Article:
Author Archives: Jim

The Bee Stings the ‘Feely’ Generation

An influential group of the nation’s top progressive evangelical authors, speakers, and bloggers met Tuesday evening to officially affirm their recently drafted doctrine of “Sola Feels,” sources confirmed.

The new doctrine, translated “By Feels Alone,” formally outlines one of the essentials of modern-day progressive evangelicalism—that one’s feelings are the supreme authority in all matters of theology and practice.

An alleged draft of the creed, which was leaked to the press Wednesday morning, reads as follows:

“The whole counsel of God, concerning all things necessary for his own glory, man’s salvation, faith, and life, is either expressly set down in our feels, or by good and necessary consequence may be deduced from our feels: unto which nothing at any time is to be added, whether by the Scriptures, church history, or theologians.”

“Quite simply, ‘Sola Feels’ means that all spiritual truths only become true once they’re filtered through and accepted by our feels—all the feels,” popular author and speaker Jane Hansen told reporters after the meeting. “Thus, things that make us feel bad, those are wrong. The things that give us all the happy feels, those are true, right, and good.”

“At least, that’s how we feel at the moment, I feel,” she noted.

Adding that the group holds to progressive Christianity’s traditional position on the infallibility of feelings, Hansen confirmed that “Feels are the only true and perfect standard, revealing truth from lies, and love from intolerance. And we feel sooo good about Sola Feels, so you know it’s great.”

Asked about any pushback they may receive about the new doctrine, Hansen was undaunted, declaring that the group “just can’t even with the bad feels right now.”

Nail on the head.  Where can Rachel Held Evans and Jonathan Merritt sign the creed?

Rollston on the ‘Jerusalem Papyrus’ Thing

He makes several salient points and then says

VIII.  … Ultimately, I believe that there is a fair chance that although the papyrus itself is ancient the ink letters are actually modern…that is, this inscription is something that I would classify as a possible modern forgery.

IX. Recently, I signed a contract with Eerdmans Publishing for a volume (almost entirely completed at this time) entitled _Forging History in the Ancient World of the Bible & the Modern World of Biblical Studies_. The Jerusalem Papyrus inscription will be in that volume…

Read it.  And refrain, won’t you, from being over excited about every claim appearing in the Times of Israel.

Kirche der Reformation? Erfahrungen mit dem Reformprozess und die Notwendigkeit der Umkehr

9783788730666This new title has just appeared at V&R.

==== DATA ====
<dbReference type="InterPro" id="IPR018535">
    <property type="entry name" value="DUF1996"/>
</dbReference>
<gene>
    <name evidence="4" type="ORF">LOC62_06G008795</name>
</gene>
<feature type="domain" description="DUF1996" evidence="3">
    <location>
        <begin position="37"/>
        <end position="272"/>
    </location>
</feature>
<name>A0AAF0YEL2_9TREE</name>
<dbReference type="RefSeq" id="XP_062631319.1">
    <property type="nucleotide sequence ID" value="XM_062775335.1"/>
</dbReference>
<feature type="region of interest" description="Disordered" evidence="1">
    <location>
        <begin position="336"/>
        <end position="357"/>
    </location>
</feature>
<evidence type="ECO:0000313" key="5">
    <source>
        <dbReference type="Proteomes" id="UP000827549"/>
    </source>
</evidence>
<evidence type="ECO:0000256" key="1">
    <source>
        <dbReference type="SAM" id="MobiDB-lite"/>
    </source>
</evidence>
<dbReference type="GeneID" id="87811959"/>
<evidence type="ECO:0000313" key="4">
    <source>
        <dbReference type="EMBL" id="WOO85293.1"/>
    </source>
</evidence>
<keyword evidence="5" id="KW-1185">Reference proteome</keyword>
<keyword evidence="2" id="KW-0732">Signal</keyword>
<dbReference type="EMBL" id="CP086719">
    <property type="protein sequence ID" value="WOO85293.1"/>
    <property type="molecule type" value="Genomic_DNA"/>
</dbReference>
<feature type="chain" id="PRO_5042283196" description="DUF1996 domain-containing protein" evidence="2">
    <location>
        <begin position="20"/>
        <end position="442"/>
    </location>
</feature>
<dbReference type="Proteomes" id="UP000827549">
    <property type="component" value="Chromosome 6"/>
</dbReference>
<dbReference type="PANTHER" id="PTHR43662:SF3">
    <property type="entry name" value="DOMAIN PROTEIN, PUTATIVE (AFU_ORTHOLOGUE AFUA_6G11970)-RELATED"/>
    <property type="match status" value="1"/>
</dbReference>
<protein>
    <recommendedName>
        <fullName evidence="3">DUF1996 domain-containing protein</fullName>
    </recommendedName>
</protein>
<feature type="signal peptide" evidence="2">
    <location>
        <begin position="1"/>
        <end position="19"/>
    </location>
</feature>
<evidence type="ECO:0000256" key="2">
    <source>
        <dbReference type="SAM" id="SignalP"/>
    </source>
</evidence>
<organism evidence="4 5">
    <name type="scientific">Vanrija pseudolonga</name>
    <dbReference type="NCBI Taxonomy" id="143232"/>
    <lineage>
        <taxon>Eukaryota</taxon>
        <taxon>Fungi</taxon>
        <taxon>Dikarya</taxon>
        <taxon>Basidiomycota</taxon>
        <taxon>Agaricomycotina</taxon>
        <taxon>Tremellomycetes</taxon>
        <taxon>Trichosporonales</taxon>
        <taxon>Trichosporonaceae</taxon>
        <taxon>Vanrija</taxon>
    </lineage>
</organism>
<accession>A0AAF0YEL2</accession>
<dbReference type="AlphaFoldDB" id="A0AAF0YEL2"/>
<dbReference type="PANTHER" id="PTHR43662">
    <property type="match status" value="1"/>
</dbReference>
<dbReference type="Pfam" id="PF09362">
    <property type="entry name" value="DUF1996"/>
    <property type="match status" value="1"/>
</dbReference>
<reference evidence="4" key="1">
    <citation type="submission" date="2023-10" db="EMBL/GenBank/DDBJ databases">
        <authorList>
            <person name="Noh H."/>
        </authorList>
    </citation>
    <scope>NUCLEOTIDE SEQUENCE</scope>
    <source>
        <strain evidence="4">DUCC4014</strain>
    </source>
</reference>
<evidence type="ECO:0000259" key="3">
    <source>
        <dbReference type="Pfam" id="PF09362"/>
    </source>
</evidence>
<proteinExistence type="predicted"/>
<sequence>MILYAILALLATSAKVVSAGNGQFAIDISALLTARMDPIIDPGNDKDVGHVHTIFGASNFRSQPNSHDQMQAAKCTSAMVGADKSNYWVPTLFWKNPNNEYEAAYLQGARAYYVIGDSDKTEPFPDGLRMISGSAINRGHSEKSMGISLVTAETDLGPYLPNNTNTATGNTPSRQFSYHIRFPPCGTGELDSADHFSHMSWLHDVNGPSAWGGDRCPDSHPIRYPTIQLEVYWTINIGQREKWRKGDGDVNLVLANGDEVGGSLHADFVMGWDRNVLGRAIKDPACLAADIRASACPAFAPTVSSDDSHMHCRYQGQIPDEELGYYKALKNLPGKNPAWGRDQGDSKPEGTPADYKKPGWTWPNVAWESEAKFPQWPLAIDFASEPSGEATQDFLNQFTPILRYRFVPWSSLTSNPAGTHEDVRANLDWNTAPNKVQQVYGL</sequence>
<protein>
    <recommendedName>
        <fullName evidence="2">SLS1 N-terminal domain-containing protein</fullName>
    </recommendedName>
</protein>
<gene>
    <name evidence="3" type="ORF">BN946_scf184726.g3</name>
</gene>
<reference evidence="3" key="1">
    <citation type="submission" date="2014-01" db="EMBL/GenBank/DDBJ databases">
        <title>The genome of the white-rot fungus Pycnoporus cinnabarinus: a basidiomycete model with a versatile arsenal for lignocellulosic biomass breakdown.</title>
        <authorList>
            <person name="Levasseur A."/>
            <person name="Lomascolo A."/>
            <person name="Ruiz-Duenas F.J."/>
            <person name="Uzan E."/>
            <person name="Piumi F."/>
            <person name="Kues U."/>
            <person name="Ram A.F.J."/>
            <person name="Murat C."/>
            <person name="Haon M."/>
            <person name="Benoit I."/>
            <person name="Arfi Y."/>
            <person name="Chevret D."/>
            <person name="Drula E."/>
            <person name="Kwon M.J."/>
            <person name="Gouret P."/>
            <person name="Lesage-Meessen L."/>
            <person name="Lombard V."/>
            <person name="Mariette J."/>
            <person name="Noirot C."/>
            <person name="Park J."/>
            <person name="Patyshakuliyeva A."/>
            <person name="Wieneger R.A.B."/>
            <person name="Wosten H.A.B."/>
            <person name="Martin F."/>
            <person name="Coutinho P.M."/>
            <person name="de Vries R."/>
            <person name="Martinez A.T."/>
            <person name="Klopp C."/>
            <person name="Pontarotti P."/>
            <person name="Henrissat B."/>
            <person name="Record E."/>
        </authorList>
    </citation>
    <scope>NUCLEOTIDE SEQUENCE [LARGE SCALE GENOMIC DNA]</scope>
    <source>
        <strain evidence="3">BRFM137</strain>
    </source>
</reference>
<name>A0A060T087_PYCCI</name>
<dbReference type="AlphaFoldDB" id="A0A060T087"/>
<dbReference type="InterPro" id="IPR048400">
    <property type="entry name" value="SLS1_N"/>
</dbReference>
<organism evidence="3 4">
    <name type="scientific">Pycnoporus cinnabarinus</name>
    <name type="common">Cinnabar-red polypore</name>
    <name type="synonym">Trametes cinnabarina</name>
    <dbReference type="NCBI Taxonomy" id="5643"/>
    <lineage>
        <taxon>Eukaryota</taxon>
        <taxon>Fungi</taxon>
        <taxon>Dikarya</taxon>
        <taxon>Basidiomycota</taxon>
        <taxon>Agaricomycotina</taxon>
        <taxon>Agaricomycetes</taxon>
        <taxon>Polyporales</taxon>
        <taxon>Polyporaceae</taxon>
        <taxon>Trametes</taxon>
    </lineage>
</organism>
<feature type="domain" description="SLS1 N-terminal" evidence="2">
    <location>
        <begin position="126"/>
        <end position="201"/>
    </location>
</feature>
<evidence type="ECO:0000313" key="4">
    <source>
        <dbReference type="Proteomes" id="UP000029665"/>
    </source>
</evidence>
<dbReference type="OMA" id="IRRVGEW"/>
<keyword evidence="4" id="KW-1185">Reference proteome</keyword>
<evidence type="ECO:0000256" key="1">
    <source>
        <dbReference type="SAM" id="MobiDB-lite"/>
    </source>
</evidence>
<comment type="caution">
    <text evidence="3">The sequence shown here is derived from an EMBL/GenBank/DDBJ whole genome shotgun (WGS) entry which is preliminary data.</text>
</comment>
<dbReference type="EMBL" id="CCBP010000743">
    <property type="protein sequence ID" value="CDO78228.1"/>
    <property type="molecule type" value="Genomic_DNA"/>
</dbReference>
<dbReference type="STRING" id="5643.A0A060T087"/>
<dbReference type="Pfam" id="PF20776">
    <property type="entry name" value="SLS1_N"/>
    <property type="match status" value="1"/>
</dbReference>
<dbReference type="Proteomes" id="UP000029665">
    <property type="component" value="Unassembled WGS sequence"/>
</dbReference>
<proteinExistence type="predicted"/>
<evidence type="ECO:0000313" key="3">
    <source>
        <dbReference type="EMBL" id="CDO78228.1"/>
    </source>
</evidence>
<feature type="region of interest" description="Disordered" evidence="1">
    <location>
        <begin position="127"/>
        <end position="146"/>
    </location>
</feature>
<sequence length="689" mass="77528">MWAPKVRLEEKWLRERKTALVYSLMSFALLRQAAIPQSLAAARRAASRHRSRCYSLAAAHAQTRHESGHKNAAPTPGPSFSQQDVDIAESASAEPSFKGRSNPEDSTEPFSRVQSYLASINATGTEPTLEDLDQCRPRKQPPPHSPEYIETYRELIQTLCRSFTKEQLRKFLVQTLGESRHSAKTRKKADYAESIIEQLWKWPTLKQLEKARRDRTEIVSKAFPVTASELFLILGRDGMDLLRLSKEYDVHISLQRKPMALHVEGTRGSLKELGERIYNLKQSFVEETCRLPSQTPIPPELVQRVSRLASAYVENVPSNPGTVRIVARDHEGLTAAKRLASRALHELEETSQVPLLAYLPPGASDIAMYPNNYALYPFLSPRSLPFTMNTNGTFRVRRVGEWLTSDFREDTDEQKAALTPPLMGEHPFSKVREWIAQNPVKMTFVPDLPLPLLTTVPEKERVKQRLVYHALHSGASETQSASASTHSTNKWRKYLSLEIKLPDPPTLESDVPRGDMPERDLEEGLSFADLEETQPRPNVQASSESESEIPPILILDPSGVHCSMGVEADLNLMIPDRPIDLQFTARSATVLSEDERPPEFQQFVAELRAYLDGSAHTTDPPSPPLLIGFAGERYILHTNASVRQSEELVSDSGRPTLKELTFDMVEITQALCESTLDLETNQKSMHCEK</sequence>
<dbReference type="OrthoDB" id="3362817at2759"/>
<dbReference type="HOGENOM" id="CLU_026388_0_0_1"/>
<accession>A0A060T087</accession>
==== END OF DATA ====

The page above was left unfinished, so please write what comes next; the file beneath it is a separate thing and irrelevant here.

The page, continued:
Die in diesem Buch gesammelten Berichte und Dokumente machen anschaulich, welch ein Umbauprozess sich gegenwärtig in der Evangelischen Kirche in Deutschland vollzieht. Zwar kommt nicht jede deutsche Landeskirche in diesem Buch vor.

Doch die Berichte aus vier großen Kirchen führen bereits vor Augen, welch ein Prozess in nahezu gleichartigen Schritten früher oder später alle Landeskirchen erfasst – wenn dieser Entwicklung nicht noch Einhalt geboten wird.

A review is forthcoming.

Rick Brannan’s Commentary on 1 Timothy

Take a look.

This Looks Interesting

downloadIt’s from Oxford U Press

Art historian Maxwell Anderson’s Antiquities: What Everyone Needs to Know® analyzes continuing threats to our heritage, and offers a balanced account of treaties and laws governing the circulation of objects; the history of collecting antiquities; how forgeries are made and detected; how authentic works are documented, stored, dispersed, and displayed; the politics of sending antiquities back to their countries of origin; and the outlook for an expanded legal market. Anderson provides a summary of challenges ahead, including the future of underwater archaeology, the use of drones, remote sensing, and how invisible markings on antiquities will allow them to be traced.

Written in question-and-answer format, the book equips readers with a nuanced understanding of the legal, practical, and moral choices that face us all when confronting antiquities in a museum gallery, shop window, or for sale on the Internet.

That ‘Jerusalem Papyrus’ Thing, Again

This time there’s finally a photo of the unprovenanced bitlet making people very excited.  But what’s it prove?  Absolutely nothing.  Even if it’s authentic (who knows, it’s unprovenanced and can’t be discussed at ASOR because of their policy concerning unprovenanced artifacts) it proves nothing.


It’s purty though….  But unprovenanced.  So useless.

The End of the Trial of Servetus and the Sentence Declared

October 26, 1553- the council of the City of Geneva writes

‘Having a summary of the process against the prisoner, Michael Servetus, and the reports of the parties consulted before us, it is hereby resolved, and, in consideration of his great errors and blasphemies, decreed, that he be taken to Champel, and there burned alive; that this sentence be carried into effect on the morrow, and that his books be burned with him.’

The council had little choice, since Servetus had

… spoken of the Trinity as a three-headed monster, comparable to the hell-dog of the heathen poets.

You might get away with that kind of nasty talk these days, but in the 16th century you only said that sort of thing if you had a death wish.  Servetus evidently did, since he decided he’d go to Geneva, of all places, to say them.